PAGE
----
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Interviews

Jim Snidero: A Tale Of Taste

By Published: July 8, 2013
His rapid ascent through the ranks at North Texas was an early indicator of his potential, but he never rested on his laurels. When school was out, he continued to hone his craft during the summer(s). Snidero notes, "I met [saxophonist] Dave Liebman
Dave Liebman
Dave Liebman
b.1946
saxophone
when I was at North Texas and I came to New York during the summertime and studied with Liebman; he was really the catalyst for me to come to New York when I did because he said that I should. And then, I studied with Liebman when I came to New York. Phil [Woods] was before North Texas and into it a little bit and Liebman was the guy that I got into at North Texas. I studied a lot of his solos. There's a group [he was in] with [drummer] Elvin Jones
Elvin Jones
Elvin Jones
1927 - 2004
drums
, and they did a record called Live At The Lighthouse (Blue Note, 1972) that was very popular when I was a student. We used to listen to that record, in particular, a lot. And I played a lot of soprano back then and I saw Liebman play." That clearly inspired Snidero. He continues, "[Liebman] kind of took over that mentorship that I had with Phil. Then, when I came to New York, I had that kind of connection that helped me to get here."

Snidero arrived in New York in 1981 and it didn't take him long to find his way; within a year's time he was sharing the bandstand with organist Jack McDuff
Jack McDuff
Jack McDuff
1926 - 2001
organ, Hammond B3
. Looking back on how his first big break came to be, Snidero notes, "Someone that I met in New York was playing with Brother Jack McDuff, and he was out of town for a time. So, I got a call from Jack in the afternoon one day, and he said, 'Can you come to the recording studio right now?' I was 23 years old, so I say 'yeah, yeah,' and he asked me if I had ever played funk before, which I really hadn't; at least, probably not what he meant, but I lied and I said 'yeah.' Then I took out a David Sanborn
David Sanborn
David Sanborn
b.1945
saxophone
record that I had and listened to some of that before I split, but it turned out, when I got to the recording studio he wanted me to just play jazz. It was just basically over straight eighth notes. Then he hired me for the band. That was in 1982. I came [to New York] in the Fall of '81 and I started playing with Jack in the beginning of '82."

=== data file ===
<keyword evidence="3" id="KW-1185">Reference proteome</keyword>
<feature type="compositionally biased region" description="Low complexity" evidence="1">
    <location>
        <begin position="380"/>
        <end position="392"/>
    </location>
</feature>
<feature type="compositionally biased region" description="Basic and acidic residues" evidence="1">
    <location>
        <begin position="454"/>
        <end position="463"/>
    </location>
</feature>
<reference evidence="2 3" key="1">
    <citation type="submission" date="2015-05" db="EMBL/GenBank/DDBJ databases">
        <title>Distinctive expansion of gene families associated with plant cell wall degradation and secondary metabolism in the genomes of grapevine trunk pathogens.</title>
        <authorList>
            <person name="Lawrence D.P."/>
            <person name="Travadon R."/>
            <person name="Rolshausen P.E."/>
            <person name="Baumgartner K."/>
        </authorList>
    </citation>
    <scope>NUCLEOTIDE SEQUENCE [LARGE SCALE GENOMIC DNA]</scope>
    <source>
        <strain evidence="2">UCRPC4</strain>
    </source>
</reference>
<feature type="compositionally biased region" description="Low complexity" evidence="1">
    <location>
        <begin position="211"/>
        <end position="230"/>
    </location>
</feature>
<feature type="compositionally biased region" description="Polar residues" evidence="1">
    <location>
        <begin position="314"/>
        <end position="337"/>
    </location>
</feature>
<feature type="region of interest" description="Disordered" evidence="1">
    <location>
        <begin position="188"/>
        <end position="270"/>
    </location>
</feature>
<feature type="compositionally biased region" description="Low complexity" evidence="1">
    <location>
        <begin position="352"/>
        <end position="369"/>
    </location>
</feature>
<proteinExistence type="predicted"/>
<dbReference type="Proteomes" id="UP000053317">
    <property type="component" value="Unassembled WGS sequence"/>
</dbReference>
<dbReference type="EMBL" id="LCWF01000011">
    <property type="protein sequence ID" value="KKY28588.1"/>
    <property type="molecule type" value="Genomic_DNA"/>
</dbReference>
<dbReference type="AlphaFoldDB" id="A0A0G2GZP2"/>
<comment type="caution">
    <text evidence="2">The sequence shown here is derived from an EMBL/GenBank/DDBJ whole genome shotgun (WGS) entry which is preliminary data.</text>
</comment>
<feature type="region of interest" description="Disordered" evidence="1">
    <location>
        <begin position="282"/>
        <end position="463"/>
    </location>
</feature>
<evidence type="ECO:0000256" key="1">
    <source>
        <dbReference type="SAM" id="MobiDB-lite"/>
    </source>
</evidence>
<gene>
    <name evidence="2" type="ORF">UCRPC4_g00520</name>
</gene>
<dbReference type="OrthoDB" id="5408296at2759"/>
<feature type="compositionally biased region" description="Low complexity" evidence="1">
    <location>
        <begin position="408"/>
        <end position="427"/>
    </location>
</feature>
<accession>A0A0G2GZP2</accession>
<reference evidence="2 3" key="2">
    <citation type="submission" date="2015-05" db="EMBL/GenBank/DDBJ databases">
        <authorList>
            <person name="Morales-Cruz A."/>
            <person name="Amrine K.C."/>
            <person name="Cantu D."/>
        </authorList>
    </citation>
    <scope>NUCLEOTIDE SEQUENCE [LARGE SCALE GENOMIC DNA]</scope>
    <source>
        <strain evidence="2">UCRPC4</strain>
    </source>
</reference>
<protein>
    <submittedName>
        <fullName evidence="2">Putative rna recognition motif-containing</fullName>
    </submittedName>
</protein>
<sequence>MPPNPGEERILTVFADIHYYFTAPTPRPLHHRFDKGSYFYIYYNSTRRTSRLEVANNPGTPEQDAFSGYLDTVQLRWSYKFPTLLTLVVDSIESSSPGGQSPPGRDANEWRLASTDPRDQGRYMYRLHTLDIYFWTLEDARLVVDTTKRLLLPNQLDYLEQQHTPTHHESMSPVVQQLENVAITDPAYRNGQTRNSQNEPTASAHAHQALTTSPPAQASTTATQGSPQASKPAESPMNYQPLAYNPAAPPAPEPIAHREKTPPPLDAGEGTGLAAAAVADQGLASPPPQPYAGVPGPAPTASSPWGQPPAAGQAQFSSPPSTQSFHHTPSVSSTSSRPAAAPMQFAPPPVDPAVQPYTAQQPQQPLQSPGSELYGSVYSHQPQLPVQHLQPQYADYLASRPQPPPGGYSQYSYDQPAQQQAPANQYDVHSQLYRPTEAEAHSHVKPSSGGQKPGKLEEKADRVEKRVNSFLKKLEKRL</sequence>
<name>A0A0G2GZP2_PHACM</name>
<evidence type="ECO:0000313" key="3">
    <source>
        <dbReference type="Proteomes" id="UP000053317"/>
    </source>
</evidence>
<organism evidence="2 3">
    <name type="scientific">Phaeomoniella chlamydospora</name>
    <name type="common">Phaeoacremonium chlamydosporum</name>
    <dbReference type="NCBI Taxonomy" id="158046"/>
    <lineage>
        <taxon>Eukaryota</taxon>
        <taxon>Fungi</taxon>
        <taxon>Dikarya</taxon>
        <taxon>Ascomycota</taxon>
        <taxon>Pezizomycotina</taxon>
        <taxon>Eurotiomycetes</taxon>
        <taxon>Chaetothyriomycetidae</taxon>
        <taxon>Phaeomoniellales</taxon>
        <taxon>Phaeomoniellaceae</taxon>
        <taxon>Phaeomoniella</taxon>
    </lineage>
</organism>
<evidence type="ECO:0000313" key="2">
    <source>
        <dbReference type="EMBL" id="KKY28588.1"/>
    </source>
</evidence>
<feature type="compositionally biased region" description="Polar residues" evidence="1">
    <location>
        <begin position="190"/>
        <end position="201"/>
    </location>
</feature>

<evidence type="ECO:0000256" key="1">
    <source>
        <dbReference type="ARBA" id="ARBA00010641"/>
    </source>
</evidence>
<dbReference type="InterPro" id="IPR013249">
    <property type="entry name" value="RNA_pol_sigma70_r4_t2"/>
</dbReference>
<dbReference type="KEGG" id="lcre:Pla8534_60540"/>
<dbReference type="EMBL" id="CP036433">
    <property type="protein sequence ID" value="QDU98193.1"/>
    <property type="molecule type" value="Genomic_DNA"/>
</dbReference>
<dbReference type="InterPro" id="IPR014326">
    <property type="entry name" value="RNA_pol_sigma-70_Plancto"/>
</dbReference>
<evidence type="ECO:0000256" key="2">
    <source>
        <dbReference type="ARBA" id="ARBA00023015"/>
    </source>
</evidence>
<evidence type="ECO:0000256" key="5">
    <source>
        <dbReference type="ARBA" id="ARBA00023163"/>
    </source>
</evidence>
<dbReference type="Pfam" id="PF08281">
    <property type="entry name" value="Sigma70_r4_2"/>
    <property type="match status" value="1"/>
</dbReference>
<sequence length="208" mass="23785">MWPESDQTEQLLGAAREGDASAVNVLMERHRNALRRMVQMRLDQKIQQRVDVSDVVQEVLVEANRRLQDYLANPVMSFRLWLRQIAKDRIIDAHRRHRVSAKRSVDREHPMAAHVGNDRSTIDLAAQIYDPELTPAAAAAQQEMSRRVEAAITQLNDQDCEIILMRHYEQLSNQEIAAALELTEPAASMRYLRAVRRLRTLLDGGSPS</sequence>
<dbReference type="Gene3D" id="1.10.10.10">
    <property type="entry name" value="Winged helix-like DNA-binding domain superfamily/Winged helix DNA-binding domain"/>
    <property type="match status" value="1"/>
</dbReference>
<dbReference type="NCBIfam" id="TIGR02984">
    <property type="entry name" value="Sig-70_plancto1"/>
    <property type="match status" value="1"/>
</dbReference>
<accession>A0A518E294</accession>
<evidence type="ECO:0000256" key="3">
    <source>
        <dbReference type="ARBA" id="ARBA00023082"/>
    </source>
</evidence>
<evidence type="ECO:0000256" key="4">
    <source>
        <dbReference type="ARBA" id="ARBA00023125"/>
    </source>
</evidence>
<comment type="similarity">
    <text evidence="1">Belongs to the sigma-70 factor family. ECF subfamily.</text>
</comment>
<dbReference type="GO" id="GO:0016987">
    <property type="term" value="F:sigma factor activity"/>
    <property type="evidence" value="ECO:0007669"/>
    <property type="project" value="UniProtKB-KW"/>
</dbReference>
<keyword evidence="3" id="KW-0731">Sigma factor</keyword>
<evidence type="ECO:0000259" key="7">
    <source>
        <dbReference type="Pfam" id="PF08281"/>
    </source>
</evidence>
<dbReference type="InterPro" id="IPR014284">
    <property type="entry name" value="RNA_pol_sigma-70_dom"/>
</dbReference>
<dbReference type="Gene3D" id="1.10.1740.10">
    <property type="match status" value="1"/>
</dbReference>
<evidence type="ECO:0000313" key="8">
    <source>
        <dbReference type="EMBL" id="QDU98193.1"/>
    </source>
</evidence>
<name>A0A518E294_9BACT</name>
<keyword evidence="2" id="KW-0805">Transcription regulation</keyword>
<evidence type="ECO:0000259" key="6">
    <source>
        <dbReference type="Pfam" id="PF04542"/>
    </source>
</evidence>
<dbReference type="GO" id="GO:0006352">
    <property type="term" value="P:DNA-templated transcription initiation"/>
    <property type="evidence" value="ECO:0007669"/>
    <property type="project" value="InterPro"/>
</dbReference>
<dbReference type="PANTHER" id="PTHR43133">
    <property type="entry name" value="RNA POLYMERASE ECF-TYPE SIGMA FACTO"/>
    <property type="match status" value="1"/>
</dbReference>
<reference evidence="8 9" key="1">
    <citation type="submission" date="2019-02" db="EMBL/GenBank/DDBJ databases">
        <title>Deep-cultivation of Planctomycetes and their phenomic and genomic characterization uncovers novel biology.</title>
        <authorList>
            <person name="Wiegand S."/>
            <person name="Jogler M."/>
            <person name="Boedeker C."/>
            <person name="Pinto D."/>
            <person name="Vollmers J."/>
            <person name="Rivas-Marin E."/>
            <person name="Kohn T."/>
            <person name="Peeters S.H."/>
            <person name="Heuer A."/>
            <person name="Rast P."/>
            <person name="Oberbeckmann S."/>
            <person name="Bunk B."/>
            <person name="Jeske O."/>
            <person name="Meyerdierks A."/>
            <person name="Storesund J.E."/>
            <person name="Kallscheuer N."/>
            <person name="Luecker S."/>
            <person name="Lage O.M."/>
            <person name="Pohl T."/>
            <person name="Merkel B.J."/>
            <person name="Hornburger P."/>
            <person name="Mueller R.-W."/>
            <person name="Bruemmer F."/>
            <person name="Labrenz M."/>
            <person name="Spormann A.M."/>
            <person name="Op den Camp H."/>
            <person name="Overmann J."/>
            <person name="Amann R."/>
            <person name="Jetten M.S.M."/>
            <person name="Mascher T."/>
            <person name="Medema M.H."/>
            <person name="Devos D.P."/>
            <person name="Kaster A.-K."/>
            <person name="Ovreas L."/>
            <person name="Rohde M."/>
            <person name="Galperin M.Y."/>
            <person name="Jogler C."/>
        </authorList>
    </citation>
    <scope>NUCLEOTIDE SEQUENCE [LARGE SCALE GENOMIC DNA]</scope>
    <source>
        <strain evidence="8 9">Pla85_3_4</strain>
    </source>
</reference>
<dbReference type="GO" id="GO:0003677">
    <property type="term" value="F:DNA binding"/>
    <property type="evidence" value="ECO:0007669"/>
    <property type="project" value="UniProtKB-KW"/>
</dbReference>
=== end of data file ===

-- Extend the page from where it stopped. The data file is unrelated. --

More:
With McDuff, Snidero became a road warrior for a spell and learned the ins-and-outs of the musician's life. He notes, "We toured the country; we criss-crossed back and forth two or three times. I really felt like I was going to graduate school. It really had that feeling because there was no way that I was going to learn what I was learning from Jack in school, as far as playing every night with guys that had such great time and are very professional and polished. We were climbing in the van and driving four hours and doing the same thing [night after night]. I think, in a year, we had about 150 gigs."

While Snidero was being indoctrinated in the ways of the touring musician, he was also getting invaluable experience in the studio. He notes, "That was a great, great experience with Jack. I did three recordings, which was really unusual then. You have to understand that jazz, at that point, had really just bottomed out. The thing that was really the catalyst for a new scene was Wynton [Marsalis]. Marsalis coming on the scene and playing with Blakey, and playing with Herbie [Hancock]'s group, and making a record for Columbia was important. He was the first guy of our age that we could point to that was getting a lot of press. Right when I started to play with Jack was kind of right at that time, and things had just bottomed out, so doing three records at that time wasn't that easy. There wasn't a lot of major label recording activity." He rightly states that "to have that gig with Brother Jack McDuff and to do those records at that time was pretty prestigious, and it meant something."

As word of Snidero's skills spread, other leaders brought him aboard. Associations with the Mingus Big Band and saxophone legend Frank Wess
Frank Wess
Frank Wess
1922 - 2013
sax, tenor
developed, but one of the most important sideman jobs Snidero took early on was with pianist Toshiko Akiyoshi
Toshiko Akiyoshi
Toshiko Akiyoshi
b.1929
piano
's Jazz Orchestra. His connection to Akiyoshi would ultimately help him launch his solo career, but this relationship almost never happened; Snidero wasn't sure if he could handle the job at first. He recalls, "[Akiyoshi's husband/partner, saxophonist] Lew [Tabackin] had called me to play in the band in 1983, and I said I hadn't been playing my doubles. I didn't think I could do it. So I said that maybe I shouldn't make the rehearsal he was talking about. I didn't turn it down, so to speak, but I didn't think I was qualified; I had not been playing flute and I was not a good clarinetist. He said 'ok,' but then he called me back a couple of weeks later, and he said, 'just come down.' So, I did."


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